Research Finds 23 Percent Of Hospitals Neglect Hand Sanitation
A new survey by the hospital watchdog organization The Leapfrog Group has found that 23 percent of hospitals across the country have not yet implemented safe hand sanitation practices. The study found that almost one-quarter of hospitals surveyed had not implemented policies capable of stopping the spread of potentially fatal bacteria.
The policies used as the benchmark in the study come from the Centers for Disease Control hand hygiene guidelines. Guidelines include suggestions such as washing hands before invasive procedures, after coming into contact with blood, bodily fluids or contaminated surfaces.
How Does Regular Handwashing Prevent Hospital-Acquired Infections?
Mandatory and proper handwashing could possibly limit the number of hospital-acquired infections, which affect 25 patients in America every day. In addition to having mandatory handwashing, the Leapfrog Group suggests mandatory hospital-wide education programs on hand sanitation, increasing accountability among hospital management, and documenting expenditures relating to hand-hygiene practices.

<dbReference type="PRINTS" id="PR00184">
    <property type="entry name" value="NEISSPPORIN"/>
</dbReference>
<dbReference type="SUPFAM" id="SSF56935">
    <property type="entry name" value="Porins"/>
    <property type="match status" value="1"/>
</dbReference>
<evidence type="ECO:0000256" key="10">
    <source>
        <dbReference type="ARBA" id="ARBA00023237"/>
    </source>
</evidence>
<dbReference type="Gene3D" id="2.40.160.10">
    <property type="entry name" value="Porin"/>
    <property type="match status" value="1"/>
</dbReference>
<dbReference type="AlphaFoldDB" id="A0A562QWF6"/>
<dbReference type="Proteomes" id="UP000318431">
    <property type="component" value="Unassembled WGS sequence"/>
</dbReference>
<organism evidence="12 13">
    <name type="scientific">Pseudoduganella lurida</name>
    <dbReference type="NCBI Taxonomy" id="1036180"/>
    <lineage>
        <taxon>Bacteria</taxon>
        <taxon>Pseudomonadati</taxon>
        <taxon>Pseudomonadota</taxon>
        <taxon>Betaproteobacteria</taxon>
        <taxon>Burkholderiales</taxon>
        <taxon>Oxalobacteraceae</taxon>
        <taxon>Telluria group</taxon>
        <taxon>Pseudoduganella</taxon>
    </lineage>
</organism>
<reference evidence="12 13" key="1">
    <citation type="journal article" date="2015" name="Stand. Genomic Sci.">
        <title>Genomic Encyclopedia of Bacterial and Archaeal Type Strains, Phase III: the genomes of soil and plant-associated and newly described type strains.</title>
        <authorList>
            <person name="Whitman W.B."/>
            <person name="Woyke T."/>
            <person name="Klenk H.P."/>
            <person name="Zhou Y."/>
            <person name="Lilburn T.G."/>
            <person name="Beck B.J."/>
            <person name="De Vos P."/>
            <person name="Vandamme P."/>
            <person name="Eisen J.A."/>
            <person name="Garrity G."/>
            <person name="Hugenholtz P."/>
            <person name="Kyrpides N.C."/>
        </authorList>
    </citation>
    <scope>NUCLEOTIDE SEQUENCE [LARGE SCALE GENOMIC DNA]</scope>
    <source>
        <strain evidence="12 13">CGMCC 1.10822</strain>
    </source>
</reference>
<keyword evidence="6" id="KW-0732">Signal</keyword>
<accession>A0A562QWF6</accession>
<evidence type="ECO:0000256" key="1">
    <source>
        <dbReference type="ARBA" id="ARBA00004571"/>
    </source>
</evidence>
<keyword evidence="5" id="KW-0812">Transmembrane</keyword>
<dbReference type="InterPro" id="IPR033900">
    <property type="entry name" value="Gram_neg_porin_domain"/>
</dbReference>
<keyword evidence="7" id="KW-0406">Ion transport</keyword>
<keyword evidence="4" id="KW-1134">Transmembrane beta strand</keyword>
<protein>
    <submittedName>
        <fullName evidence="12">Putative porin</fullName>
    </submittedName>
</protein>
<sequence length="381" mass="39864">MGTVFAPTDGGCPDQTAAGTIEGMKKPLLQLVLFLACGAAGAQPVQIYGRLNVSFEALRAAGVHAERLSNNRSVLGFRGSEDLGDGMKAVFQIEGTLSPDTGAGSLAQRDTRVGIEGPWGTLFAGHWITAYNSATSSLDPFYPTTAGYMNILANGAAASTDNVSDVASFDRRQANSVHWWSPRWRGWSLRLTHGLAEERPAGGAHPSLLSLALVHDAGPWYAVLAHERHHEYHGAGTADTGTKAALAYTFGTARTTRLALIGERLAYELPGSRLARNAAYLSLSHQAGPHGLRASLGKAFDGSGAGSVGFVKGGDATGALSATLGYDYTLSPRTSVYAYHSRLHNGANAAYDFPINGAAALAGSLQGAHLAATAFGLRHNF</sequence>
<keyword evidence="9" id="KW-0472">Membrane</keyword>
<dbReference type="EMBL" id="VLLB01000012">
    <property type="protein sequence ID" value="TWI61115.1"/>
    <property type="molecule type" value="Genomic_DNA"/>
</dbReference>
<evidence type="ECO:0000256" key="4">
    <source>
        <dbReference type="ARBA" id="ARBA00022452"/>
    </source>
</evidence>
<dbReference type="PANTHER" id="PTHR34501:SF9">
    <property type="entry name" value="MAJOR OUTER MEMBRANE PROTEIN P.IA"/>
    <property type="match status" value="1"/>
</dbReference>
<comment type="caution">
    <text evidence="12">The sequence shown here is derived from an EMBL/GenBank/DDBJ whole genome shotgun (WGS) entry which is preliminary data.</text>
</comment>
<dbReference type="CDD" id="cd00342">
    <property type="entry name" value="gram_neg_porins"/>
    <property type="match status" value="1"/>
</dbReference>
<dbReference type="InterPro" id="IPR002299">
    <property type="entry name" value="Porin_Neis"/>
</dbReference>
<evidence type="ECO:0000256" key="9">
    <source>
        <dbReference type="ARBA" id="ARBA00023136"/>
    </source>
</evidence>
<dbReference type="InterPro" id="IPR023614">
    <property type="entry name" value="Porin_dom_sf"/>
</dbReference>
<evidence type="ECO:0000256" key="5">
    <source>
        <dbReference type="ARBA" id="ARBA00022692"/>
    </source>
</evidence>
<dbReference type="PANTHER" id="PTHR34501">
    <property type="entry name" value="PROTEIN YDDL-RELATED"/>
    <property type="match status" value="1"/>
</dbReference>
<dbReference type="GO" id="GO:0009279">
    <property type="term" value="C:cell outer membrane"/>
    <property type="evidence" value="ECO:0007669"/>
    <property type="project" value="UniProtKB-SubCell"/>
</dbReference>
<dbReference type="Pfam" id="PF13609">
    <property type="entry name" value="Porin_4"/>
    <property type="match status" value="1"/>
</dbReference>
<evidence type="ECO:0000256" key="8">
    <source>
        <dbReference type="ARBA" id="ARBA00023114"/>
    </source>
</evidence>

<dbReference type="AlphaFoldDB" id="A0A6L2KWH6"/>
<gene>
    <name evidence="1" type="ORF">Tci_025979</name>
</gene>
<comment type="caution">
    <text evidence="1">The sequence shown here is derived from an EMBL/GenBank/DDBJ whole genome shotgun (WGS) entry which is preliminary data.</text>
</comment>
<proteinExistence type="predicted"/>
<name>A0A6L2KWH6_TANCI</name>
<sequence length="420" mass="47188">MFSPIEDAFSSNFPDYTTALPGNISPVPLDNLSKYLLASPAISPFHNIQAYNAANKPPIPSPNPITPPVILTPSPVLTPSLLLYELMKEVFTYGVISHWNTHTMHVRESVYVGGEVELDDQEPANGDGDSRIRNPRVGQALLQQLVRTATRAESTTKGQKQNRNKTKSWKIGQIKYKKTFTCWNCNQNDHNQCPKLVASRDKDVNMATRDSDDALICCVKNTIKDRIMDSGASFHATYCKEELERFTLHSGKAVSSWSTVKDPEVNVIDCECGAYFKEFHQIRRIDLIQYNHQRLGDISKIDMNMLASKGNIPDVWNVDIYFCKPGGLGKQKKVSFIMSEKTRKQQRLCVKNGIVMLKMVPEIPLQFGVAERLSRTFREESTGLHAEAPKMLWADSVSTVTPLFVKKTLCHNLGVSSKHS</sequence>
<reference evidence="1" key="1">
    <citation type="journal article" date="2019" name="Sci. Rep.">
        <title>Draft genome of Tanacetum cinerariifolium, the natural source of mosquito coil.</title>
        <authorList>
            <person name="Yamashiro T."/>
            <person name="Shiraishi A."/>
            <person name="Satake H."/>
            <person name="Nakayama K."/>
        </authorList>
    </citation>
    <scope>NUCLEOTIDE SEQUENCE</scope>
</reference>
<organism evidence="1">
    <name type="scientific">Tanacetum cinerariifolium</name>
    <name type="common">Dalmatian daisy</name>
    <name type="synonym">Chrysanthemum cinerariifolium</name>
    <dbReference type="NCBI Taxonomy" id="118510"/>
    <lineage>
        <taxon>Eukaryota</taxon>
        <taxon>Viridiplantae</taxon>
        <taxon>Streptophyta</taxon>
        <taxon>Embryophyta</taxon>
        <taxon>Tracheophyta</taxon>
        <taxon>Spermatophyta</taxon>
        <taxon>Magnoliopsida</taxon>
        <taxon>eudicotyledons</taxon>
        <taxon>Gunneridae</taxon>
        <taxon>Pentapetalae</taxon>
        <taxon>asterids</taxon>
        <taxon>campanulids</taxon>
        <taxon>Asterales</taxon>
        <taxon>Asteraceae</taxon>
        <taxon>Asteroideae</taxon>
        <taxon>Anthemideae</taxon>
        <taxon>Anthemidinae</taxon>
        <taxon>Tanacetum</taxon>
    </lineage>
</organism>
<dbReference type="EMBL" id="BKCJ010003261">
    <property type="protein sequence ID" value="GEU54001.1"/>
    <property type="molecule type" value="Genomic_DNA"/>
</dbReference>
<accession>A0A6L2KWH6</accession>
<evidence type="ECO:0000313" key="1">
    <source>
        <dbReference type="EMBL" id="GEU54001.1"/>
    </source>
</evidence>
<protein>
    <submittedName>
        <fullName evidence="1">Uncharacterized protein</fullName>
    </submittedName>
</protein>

Centers for Disease Control (CDC) statistics show that hospital-acquired infections kill 10 percent of those who catch them, making this lack of oversight potentially fatal for patients. A chief medical official associated with Castlight Health argued the contaminated hands of nurses, doctors, surgeons and other health care workers cause many hospital-acquired infections.
Hospitals have an obligation to ensure the safety of patients, and this requires a strong adherence to maintaining a sanitary environment. If the data gathered by the CDC and the results of the Leapfrog Group study are accurate, 23 percent of hospitals in the U.S. are seriously jeopardizing patient safety.
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